As a medical doctor with a background in the American medical system, I’m concerned by the level of care that patients receive and more informed of the constraints in the current medical system. I’ve left the traditional medical world to create something new because I want more for all of us as patients and more for myself as a professional. My guess is that you also experienced some of the setbacks of our current healthcare system, and that you want to find something that supports you in a more holistic way. This podcast is part of my mission to change healthcare for the better while helping all of us to return to the basics of good health.
In this episode, you’ll learn more about forming what I call “your own third opinion.” I want you to trust your instincts, and for you to become your own best advocate. This takes understanding the current system, knowing how to navigate it, and learning how to speak up for what you need in a way that gets better results.
I’m just as frustrated as you are about the system and the way it works. The pandemic shed light on how bad things were and how healthcare can become worse. You might jump to the conclusion that the healthcare system is broken and that we have to replace it. You’ll discover in this episode that the better thing to do is to discover what works well within it, what we can do to navigate through it, and how to find ways to bring in other systems.
In this episode, you’ll learn about:
- Creating your own third opinion
- My background as a doctor
- Why I’ve chosen to focus on educating rather than treating
- The events and people who have influenced how I practice medicine
- How my mother’s death changed how I understand medical care
- How to fix what is not working in healthcare
- A parable about what happens when we just look at one part of a larger ecosystem
It’s time to form your own third opinion.
I know you’re out there. I know you’ve experienced some pretty negative things with healthcare and you’re probably thinking, “Why would I listen to a doctor tell me something when I’ve never heard anything helpful?” There are some extremes like that. I know you’ve probably had good experiences, some of you; but for the most part, it’s not been pleasant.
I’m a second-generation physician; so, I’ll be the first to tell you I have high standards myself. My mother was a family physician and an acupuncturist as well, and she was amazing. She’s not here to be my guest, which that would be my number one dream to be able to speak with her. So, we’re going to talk about her a bit.
I have to say, I’m with you. I’m just as frustrated as you are about the system and the way it works. The pandemic has really shed light on how bad it is. Now, is it broken? There is one way you could say it is broken and we have to replace it, but I think that the better thing to do is to see what works well with it, see what we can do to navigate through it, and then bring in other systems.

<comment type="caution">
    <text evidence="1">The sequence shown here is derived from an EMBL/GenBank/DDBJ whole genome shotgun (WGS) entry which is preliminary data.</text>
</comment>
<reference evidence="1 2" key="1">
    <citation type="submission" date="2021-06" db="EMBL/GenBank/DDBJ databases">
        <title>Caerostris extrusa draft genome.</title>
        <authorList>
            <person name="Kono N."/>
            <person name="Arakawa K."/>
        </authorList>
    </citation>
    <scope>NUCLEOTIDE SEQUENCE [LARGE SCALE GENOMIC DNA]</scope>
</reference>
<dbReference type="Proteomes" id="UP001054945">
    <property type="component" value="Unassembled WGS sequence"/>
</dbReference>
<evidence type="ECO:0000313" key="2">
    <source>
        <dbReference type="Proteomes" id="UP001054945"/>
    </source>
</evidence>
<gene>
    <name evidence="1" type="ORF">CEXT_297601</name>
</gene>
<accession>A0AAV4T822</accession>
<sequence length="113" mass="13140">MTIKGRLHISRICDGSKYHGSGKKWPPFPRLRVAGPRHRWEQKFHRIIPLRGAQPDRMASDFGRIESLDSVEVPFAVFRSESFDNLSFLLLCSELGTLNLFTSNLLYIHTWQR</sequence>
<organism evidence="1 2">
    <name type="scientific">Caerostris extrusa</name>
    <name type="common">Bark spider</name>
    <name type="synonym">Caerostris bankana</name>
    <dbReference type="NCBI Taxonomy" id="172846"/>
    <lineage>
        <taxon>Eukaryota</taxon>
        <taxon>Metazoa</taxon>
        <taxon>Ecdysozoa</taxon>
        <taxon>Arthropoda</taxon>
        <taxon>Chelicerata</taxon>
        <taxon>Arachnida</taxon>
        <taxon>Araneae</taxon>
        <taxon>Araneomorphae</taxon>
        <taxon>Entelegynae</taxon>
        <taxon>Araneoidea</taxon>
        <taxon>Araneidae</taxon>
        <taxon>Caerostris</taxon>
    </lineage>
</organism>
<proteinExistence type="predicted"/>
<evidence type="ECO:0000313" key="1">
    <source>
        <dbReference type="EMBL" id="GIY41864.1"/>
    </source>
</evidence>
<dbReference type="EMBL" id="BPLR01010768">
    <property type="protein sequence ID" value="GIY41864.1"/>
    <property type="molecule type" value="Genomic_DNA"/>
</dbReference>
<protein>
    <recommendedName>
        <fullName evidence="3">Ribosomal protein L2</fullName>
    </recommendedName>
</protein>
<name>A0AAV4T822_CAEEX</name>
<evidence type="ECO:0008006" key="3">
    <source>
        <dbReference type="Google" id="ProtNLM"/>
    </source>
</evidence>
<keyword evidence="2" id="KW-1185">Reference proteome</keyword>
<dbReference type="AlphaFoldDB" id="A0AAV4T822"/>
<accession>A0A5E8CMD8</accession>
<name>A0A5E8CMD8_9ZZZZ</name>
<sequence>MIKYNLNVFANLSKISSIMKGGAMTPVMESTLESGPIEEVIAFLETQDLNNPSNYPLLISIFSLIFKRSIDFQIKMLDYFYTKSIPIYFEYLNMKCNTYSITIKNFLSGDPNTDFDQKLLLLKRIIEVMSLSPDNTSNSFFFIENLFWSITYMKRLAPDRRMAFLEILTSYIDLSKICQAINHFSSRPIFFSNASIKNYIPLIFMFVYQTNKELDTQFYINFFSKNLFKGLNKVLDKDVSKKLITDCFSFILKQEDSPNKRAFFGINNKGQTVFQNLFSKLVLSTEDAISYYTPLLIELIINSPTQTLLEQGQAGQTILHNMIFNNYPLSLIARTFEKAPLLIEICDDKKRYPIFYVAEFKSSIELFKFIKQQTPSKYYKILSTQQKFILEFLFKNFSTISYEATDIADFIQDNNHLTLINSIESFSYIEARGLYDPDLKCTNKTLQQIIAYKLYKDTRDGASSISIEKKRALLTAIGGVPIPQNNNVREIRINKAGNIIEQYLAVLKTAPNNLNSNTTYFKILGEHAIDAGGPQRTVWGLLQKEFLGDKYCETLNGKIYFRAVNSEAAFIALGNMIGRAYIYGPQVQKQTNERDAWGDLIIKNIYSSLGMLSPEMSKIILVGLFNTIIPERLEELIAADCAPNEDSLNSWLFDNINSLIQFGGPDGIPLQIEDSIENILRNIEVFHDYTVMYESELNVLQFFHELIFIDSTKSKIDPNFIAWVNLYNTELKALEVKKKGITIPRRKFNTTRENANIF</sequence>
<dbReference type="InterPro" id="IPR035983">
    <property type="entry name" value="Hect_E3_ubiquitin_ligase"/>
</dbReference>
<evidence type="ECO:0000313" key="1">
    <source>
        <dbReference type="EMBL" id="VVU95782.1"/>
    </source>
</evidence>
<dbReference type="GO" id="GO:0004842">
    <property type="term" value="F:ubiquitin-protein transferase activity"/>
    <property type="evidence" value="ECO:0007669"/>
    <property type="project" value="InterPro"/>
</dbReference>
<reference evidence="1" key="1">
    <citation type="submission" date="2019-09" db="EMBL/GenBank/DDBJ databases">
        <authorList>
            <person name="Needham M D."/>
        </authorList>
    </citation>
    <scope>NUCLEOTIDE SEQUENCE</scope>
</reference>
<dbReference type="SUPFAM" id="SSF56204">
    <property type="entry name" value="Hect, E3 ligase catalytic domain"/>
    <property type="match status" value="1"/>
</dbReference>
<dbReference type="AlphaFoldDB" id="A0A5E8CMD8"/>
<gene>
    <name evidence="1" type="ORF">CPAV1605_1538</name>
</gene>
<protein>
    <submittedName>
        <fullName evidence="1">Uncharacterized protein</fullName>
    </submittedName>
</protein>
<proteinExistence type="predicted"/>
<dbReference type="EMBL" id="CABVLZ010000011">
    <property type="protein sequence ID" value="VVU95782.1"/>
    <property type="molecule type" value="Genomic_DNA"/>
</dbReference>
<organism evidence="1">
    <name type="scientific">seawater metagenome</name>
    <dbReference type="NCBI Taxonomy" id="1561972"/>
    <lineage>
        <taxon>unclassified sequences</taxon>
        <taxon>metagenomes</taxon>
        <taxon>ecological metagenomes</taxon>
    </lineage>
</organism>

You need to be your best advocate. There is no choice. Otherwise, the system will gobble you up.
Here is an example. My mother, who was a family physician and acupuncturist, had a practice for a little over 30 years, and then she had a diagnosis of brain cancer. It was locally aggressive, and it would come back over and over again. She had seven surgeries over a seven-year period.
I saw the way she was treated. It’s eye-opening when you have someone who was one of the early pioneers in family medicine. She was one of the first family physicians, and here she is in the hospital and I’m with her. And I see this arrogant neurosurgeon resident come in and he treats like dirt. I don’t care if my mom was a janitor, a CEO, a physician, or whatever. He shouldn’t be talking to my mom like that. So, I got really pissed off and I told him, “You shouldn’t be talking to her like that.” He just had that kind of shrug-the-shoulder response.
I’m thinking, “She worked all this time, and then she ends up retiring in the hospital.” She died when she was 62.
I don’t know about you, but you’ve got to know someone who has probably had cancer in their 60s or died even younger than that. That’s ridiculous. We’re supposed to be living up to 100, even 110, 120. What are we doing?! Our life expectancy is going down for the first time over the last three to four years. Our quality of life is terrible here! We don’t live well. We’ve forgotten the basics.
I want to show you the basics. That’s what I’ve found has restored my health to a place where I feel more vibrant. I’m on no medications, I eat well, I try to sleep well, and I try to feel well. I mean “feel” like emotions, to really practice an emotionally balanced life. I’m not saying I can’t get pissed off or angry or sad or nervous. It’s about how long I want to stay there. How long you stay there matters.
There are so many things that drive why I want to do this. I don’t know, I’m so obsessed with medicine. It’s more that I’m obsessed with making a better world. I have seen medicine from the inside, I’ve grown up with a doctor mom, I’ve watched it change, and now I want to change it to something better.
I do offer services for those of you who want to take a deeper dive into understanding who you are, what your health diagnoses mean, what best ways you can navigate through the system. I want to be there and I want to be able to help you. This is something that needs to happen. The system won’t do it for you. You have to do this for yourself.
There’s a very old fable that has been told through many religious traditions, and it has a really important philosophical message. Here it is…